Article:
Pro Wrestling Chaos ‘Choose Your Weapon’ (27/8/16) Review

Added by Timothy Ricketts

Photo Credit: (c) Turning Face.

The ownership battle for Chaos has been a big centrepiece of the story over the last couple of shows, since the returning Dave Mercy rocked up at Total Chaos to challenge Pariah Khan’s status-quo, and now we’re at the point where the teams will start forming for October’s all-out, 4-on-4 decisive battle. Here and now though, Jeckel and Mike Bird will be choosing their partners for a #TeamKhan vs #TeamMercy tag match, with them likely to be the first selections for October it will be another chance to see how the vanguard skirmishes effect the final battle. Victory may well give that side a better chance at attracting the better soldiers, and Jeckel already holds a nefariously gained win over Bird from last month’s event.

The 6-man Lucha Libre Tag match from ‘Wrath of Khan’ created quite a buzz last month too, and gave us a high-octane taste of what’s to come when the Knights of Chaos Tag Team Tournament* continues as the Swords of Essex (Will Ospreay & Paul Robinson with Scotty Essex) take on Project Lucha (El Ligero and Martin Kirby), this time minus Shane Strickland and Mark Andrews.

The Wild Boar has been dominant as King of Chaos, defeating all challengers with his explosive power, excellent technique and gritty attitude, but has been handed a brutal test in the form of Dave Mastiff, one of the UK’s leading proponents of ‘Big Lads’ wrestling. They’ve got the challengers queuing though, with so many superb athletes in Chaos, so a Number-one Contender match is in order. Eddie Dennis is a solid contender after hard-fought, narrow defeats to visiting stars Drew Galloway and Chris Hero this year, but Eddie Ryan’s dislike of the Chaos fans has given him a new-found steely focus (and gaze) demonstrated in his demolition of Damian Dunne, so the two Eddies face off for a future chance at being Champ.

The match I’m personally looking forward to is the culmination of a long-running and bitter feud between Gideon and his former protégé ‘Evil’ Ian Williams, as Gideon puts his career on the line to challenge him in a No-Disqualification match. The promo videos released in the last couple of weeks have whet my appetite for this one too. Both men are outstanding wrestlers, Williams suits the role of cowardly desperate rogue that he adopts so well and Gideon is the epitome of a hard-man with a cause, neither of them hold anything back in their offence.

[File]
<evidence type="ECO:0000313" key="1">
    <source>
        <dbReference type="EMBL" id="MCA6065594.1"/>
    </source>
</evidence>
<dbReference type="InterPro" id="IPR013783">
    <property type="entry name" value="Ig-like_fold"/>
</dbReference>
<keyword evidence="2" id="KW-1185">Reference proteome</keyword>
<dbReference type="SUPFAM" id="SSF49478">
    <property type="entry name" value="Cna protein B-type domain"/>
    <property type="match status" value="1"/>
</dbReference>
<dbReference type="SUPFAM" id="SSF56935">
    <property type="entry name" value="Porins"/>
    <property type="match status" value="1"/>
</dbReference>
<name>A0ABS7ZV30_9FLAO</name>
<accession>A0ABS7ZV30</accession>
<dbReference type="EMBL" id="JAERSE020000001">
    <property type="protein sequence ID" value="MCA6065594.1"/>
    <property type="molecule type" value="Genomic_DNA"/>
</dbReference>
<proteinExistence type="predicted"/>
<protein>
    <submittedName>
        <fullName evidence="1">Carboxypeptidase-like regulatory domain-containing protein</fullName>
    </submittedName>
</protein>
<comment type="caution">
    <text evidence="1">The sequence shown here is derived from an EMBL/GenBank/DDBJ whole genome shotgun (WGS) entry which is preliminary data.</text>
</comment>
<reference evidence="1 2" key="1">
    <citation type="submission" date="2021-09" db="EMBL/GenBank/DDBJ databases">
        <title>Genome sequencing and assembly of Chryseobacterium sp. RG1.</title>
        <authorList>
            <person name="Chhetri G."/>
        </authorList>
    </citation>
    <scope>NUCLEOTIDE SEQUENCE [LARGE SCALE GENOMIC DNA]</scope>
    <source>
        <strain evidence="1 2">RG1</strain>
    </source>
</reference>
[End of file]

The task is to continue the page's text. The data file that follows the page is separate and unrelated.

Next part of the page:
The final match announced is a return for the Wild Galleons, not seen since the end of last year, against Panda Club, composed of Chaos mainstay Panda Cub & débutant Panda Mask II. These guys aren’t just bright, cheery and kid-friendly, they are fantastically fast and entertaining in the ring as well. This is a card that is well backed by good feuds, stories and history; stylistically, it has something for everyone.

The only other thing to mention is the demands on Chaos management from the injured ‘Flash’ Morgan Webster: to distribute some beautifully shot promos of the Modfather, with a mysterious message ‘to the Man that Would be King’. All thriller, no filler, as they say!

As the show kicks off, General Manager Jimmy Havoc comes to the ring and, as usual, kicks out dapper announcer Hank McCoy because he has some bad news to give. Wild Boar is bought to the ring as he has an injury and cannot defend his championship, so Havoc torments him and the crowd a little with the prospect of stripping it from him. The Chaos faithful are having none of it however, backing the King of Chaos with chants of ‘Boar is our Champion’ shouting the GM down. Havoc allows the champ to keep his title with the caveat that he must be fit enough to face Sami Callihan at The Hungerford Games.

Team Khan/YWK (Jeckel & ??? w/Pariah Khan) vs Team Mercy/nWk (Mike Bird & ??? w/Dave Mercy)

Jeckel and Khan enter first to the great displeasure of the Chaos Club, with Khan grabbing the mic to disparage Bird’s four-letter slips at the last show and loquaciously introduce Jeckel’s partner, ‘Filthy’ Chris Walker of The Magnums. It’s been a while since the Magnums graced a Chaos ring, but Walker is always good value for sleazy excellence and made the most of his entrance. Bird and Mercy entered to cheers, and reposed on the front row to introduce their mystery competitor. Enter Rampage Brown, the man who had left Jeckel with a nasty head injury when they last met, to a huge ovation and a rapidly retreating Team Khan.

Brown dominated Chris Walker in the early going, showing his position as one of the UK’s leading heavyweights is well earned, and compounded Walker’s misery with some quick tags with Bird. ‘Flying’ Mike and Jeckel continued their enmity, once Jeckel had finally got back in the ring after trying to avoid Rampage, and worked over The Ginger Jesus expertly cutting the ring in half with deviously good rolling tags in the corner.